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A coupic of tricks can make platform fence adjustments just a little easier to make.

To square the fence, cinch down one screw. Set a try square against the end of the platform top. its blade at the fence. Pivot the fence against the blade and tighten the second screw.

To alter the fence position, position the square at the fence, but insert a spacer of some son between the blade and the fence. The spacer will establish how much the fence will move. Clamp the square to the platform. Remove the spacer, loosen the setscrews. and move the fence tight to the square. Tighten it.

Putting the square on the inner side deepens the cut (narrowing the tail). Putting it on the outer side reduces the cut (widening the tail).

Shift the platform to the other side of the board to rout the other side of the tail.

Test fit the resulting dovetail in one of the dovetail grooves. If you need to adjust the size of the tail, loosen the fence screws and move the fence. Move the fence toward to the board if the tail is too wide, away from the board if the tail is too narrow. Always keep the fence parallel to the shelf. When the fit is right, rout the tails on the workpicces.

Modified double edge guide. This approach eliminates a lot of the clamping and unclamping. With two edge guides fitted to the router, you can run it across the end of a board. The two guides trap the board, keeping the bit in the same relative position on each pass. If you attach a deep facing to one of the guides, it will keep the router perfectly upright on its perch.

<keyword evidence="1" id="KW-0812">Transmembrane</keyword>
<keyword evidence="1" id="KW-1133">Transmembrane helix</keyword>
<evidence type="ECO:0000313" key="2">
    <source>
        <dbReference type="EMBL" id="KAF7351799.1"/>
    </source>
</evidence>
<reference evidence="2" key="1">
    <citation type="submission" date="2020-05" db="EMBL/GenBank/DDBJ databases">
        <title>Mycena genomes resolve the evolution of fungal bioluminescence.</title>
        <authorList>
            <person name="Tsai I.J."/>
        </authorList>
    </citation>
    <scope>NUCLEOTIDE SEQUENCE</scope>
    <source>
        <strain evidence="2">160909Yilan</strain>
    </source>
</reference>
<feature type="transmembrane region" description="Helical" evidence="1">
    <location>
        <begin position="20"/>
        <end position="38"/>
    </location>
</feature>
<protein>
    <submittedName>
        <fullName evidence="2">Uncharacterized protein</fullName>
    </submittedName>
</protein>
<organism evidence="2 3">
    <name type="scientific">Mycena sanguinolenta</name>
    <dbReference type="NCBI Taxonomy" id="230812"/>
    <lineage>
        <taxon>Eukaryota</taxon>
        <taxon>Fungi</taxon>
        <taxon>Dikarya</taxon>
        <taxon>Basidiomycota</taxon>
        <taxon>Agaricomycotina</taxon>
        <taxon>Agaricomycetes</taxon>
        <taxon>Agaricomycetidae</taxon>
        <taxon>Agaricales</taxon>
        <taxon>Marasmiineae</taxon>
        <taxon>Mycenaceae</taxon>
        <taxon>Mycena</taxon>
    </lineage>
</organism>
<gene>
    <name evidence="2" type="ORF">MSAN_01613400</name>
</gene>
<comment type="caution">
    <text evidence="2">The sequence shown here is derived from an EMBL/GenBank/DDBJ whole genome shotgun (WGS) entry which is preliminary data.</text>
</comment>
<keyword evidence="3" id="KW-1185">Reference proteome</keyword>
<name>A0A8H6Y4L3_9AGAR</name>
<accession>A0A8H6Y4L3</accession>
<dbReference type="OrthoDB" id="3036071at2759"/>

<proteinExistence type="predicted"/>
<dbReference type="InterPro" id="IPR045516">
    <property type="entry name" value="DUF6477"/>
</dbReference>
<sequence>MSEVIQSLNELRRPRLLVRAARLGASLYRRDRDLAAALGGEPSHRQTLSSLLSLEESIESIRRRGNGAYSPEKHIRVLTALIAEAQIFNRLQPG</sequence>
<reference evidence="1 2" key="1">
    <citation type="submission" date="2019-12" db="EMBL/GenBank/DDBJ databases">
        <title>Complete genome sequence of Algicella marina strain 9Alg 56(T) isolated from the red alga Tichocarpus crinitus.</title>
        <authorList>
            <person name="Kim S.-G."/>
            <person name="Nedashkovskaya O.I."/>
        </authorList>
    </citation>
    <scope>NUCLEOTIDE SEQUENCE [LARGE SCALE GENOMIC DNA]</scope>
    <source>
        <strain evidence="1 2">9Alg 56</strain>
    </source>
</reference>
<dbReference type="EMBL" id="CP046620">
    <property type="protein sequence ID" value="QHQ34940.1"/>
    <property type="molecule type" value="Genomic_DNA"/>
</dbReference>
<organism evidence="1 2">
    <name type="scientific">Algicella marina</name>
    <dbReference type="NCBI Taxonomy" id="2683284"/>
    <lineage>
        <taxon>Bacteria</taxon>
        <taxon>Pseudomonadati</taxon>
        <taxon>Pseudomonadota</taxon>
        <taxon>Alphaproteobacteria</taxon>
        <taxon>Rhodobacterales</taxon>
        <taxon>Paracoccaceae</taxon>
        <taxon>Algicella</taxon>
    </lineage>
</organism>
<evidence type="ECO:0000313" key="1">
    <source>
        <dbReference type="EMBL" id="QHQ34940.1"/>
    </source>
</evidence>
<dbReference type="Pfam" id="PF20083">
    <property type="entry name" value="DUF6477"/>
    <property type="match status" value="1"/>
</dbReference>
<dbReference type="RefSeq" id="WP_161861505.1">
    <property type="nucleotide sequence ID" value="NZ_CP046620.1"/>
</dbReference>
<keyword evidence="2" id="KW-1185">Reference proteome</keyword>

If your router has an edge guide that mounts on win rods, and the rods can be adjusted to project from the base on both sides, you can make this work simply by purchasing a second edge guide. Cut a 4-inch-wide strip of hardwood stock and screw it to one of the edge guides.

You can make your own double edge jig. of course. It's akin to the homemade edge guide, described in the chapter "Dadoing and Grooving." using the same hardwood guides. But with this fixture, you use two guides bolted to a baseplate that extends equally on two sides of the router. With the fixture screwed to the router, set the router on the workpiece and establish the bit's proper position. Slide the guides against the workpiece's sides and cinch them tight. The fixture can be used for edge-grooving, mortising, and other operations, as well as cutting sliding dovetails.

The facing screwed to the guide, as shown in Double Edge-Guide Baseplate, is an add-on. of course.

Cut the parts and fasten them together with 1 Winch-long drywall screws, as shown in the drawing. The fencc has '/ยป-inch-diameter mounting holes, which provide a little play for adjustment purposes. To adjust the fence, loosen the screws, shift the fence, then rctighten the screws.

Set up the cut on a scrap of the working stock. Clamp the platform to the scrap, then clamp it in a bench vise. Guide the router against the fence to rout one side of the tail.

plastic knob with through mole router screw

Router Dual Edge Guide

double edge-guide baseplate controls dovetail slotting and lots more

CARRIAGE-BOLT

plastic knob with through mole double edge-guide baseplate controls dovetail slotting and lots more

CARRIAGE-BOLT

router screw

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Wood Working for Amateur Craftsman

Wood Working for Amateur Craftsman

THIS book is one of the series of Handbooks on industrial subjects being published by the Popular Mechanics Company. Like Popular Mechanics Magazine, and like the other books in this series, it is written so you can understand it. The purpose of Popular Mechanics Handbooks is to supply a growing demand for high-class, up-to-date and accurate text-books, suitable for home study as well as for class use, on all mechanical subjects. The textand illustrations, in each instance, have been prepared expressly for this series by well known experts, and revised by the editor of Popular Mechanics.

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